A real estate agent is happy to help you prepare for a house showing. He or she will learn about a home prior to a showing and may be able to provide you with insights that you won't receive elsewhere. Plus, a real estate agent will offer honest, unbiased feedback about a residence and ensure you can make an informed decision about a house.

In addition, if you find a home that suits you perfectly, a real estate agent will help you craft a competitive offer to purchase. And if you ever have concerns or questions during the property buying journey, a real estate agent can provide in-depth responses.

For those who want to get the most out of a home showing, it generally is a good idea to plan ahead. Thanks to the aforementioned tips, you can prepare for a home showing and use this event to analyze all aspects of a residence.


If you discover a house that you want to buy, it generally is a good idea to submit a competitive offer. That way, you can move one step closer to acquiring your ideal residence.

However, the hours after you submit a home offer can be stressful, particularly for a buyer who fails to plan accordingly. Lucky for you, we're here to help you stay calm, cool and collected as you wait to receive a seller's response to your offer.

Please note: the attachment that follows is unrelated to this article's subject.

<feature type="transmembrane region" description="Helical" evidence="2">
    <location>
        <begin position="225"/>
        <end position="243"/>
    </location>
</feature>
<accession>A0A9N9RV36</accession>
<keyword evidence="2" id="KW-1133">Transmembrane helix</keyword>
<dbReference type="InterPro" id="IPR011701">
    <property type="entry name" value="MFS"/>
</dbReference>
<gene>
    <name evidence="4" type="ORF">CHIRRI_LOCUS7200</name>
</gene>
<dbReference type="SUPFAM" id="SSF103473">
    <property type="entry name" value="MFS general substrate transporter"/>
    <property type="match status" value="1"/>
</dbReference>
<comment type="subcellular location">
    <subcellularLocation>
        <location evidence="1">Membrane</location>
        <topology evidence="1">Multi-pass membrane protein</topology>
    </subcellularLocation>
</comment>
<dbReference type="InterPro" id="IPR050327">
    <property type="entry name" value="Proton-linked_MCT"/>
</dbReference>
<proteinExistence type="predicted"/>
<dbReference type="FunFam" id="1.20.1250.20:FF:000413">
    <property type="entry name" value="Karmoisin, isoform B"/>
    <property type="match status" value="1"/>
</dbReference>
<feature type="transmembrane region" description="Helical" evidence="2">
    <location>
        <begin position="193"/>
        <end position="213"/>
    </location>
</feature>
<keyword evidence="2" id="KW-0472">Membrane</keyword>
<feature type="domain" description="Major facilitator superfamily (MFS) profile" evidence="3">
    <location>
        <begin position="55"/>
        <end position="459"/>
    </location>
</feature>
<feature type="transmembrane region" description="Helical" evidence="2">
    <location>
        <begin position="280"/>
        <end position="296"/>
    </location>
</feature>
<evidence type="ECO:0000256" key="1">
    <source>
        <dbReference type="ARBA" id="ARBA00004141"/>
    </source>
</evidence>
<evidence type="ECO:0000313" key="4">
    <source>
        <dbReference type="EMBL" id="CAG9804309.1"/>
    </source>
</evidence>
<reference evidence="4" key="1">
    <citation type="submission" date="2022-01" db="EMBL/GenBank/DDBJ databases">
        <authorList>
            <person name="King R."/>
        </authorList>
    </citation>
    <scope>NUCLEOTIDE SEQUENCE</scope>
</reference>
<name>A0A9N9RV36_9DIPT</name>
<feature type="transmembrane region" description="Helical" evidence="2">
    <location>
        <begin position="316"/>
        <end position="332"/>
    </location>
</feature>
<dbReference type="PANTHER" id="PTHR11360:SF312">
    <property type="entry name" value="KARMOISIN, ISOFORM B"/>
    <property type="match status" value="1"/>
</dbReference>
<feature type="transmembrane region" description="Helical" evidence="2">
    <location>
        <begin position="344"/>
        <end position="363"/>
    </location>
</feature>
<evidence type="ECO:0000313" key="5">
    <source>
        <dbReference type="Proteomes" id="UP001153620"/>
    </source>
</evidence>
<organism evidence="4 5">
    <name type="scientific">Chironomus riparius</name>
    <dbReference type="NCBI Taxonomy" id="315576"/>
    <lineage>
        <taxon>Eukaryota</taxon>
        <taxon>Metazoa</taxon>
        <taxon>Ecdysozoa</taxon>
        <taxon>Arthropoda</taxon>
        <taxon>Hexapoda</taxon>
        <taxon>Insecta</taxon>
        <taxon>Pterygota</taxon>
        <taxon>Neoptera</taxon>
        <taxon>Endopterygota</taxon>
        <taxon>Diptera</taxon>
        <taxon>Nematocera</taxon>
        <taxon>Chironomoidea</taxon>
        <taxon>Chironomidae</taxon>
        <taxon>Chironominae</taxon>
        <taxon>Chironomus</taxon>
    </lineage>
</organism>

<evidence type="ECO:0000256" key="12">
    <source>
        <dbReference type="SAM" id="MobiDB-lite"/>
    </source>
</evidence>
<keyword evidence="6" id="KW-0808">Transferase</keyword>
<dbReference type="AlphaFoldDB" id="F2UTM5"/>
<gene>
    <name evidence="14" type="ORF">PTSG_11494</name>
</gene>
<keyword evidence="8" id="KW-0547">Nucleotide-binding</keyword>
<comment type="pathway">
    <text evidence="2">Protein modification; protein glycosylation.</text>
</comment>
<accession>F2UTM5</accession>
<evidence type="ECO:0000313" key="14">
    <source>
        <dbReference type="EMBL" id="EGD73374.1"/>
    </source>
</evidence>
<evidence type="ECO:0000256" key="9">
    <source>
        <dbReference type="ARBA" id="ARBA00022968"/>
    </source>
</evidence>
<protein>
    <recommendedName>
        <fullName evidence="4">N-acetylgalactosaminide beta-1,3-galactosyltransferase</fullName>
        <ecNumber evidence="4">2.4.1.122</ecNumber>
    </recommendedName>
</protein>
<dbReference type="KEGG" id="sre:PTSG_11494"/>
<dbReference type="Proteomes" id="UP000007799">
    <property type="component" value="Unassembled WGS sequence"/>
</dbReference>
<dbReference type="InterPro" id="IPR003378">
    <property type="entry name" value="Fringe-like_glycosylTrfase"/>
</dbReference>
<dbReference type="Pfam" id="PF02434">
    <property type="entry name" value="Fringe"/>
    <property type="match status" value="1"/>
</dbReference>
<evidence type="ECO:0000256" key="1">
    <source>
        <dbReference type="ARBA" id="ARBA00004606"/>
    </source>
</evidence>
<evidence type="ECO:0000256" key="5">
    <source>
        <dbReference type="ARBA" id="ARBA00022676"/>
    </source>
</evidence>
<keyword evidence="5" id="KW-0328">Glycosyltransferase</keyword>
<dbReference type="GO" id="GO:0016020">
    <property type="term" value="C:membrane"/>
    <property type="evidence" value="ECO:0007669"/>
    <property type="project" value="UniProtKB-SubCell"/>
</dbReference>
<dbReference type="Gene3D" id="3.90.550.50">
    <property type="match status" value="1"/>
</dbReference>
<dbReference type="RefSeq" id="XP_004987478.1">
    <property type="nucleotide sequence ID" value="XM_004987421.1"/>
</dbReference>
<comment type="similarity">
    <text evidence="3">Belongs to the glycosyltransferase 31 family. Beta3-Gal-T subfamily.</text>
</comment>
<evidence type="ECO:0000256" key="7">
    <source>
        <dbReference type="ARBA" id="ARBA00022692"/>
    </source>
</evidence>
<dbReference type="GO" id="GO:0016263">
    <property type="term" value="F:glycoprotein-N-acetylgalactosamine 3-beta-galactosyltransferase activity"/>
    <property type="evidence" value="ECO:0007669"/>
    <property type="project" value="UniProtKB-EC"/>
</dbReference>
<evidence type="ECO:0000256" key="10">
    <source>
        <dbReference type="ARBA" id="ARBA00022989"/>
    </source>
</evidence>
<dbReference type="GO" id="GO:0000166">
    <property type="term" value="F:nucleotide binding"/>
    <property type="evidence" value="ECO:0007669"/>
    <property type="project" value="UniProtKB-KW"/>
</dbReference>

Let's take a look at three tips to help you get ready to handle a seller's response to your homebuying proposal.

1. Plan for the Worst-Case Scenario

Even the worst-case scenario is not the end of the world for a buyer who is awaiting a seller's response to a home offer. In fact, if a seller rejects your proposal, you can always reenter the housing market and continue your pursuit of your dream home.

As you await a seller's response to your home offer, you should not stop searching for available houses. Because if you continue your home search, you'll have no trouble moving forward in the homebuying journey if a seller rejects your home offer.

2. Consider All of Your Options

If you submit a home offer and a seller says "Yes," what should you do next? Consider how you'll proceed if a seller accepts your proposal, and you'll be better equipped than ever before to enjoy a seamless homebuying experience.